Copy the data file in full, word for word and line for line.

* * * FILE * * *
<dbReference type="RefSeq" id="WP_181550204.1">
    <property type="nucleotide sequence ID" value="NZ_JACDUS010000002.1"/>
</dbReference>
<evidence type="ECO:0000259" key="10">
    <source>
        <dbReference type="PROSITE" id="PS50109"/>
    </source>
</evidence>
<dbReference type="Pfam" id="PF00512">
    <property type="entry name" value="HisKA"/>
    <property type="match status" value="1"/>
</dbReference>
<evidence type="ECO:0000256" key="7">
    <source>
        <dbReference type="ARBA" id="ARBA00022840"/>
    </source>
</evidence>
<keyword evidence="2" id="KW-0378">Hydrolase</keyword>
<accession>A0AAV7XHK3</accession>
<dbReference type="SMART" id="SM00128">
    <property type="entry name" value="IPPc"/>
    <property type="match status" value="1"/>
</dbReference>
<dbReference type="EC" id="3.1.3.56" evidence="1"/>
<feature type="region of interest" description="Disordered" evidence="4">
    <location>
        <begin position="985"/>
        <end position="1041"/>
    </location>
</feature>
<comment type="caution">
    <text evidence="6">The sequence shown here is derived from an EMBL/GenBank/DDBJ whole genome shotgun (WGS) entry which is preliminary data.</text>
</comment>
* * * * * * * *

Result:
<dbReference type="RefSeq" id="WP_181550204.1">
    <property type="nucleotide sequence ID" value="NZ_JACDUS010000002.1"/>
</dbReference>
<evidence type="ECO:0000259" key="10">
    <source>
        <dbReference type="PROSITE" id="PS50109"/>
    </source>
</evidence>
<dbReference type="Pfam" id="PF00512">
    <property type="entry name" value="HisKA"/>
    <property type="match status" value="1"/>
</dbReference>
<evidence type="ECO:0000256" key="7">
    <source>
        <dbReference type="ARBA" id="ARBA00022840"/>
    </source>
</evidence>
<keyword evidence="2" id="KW-0378">Hydrolase</keyword>
<accession>A0AAV7XHK3</accession>
<dbReference type="SMART" id="SM00128">
    <property type="entry name" value="IPPc"/>
    <property type="match status" value="1"/>
</dbReference>
<dbReference type="EC" id="3.1.3.56" evidence="1"/>
<feature type="region of interest" description="Disordered" evidence="4">
    <location>
        <begin position="985"/>
        <end position="1041"/>
    </location>
</feature>
<comment type="caution">
    <text evidence="6">The sequence shown here is derived from an EMBL/GenBank/DDBJ whole genome shotgun (WGS) entry which is preliminary data.</text>
</comment>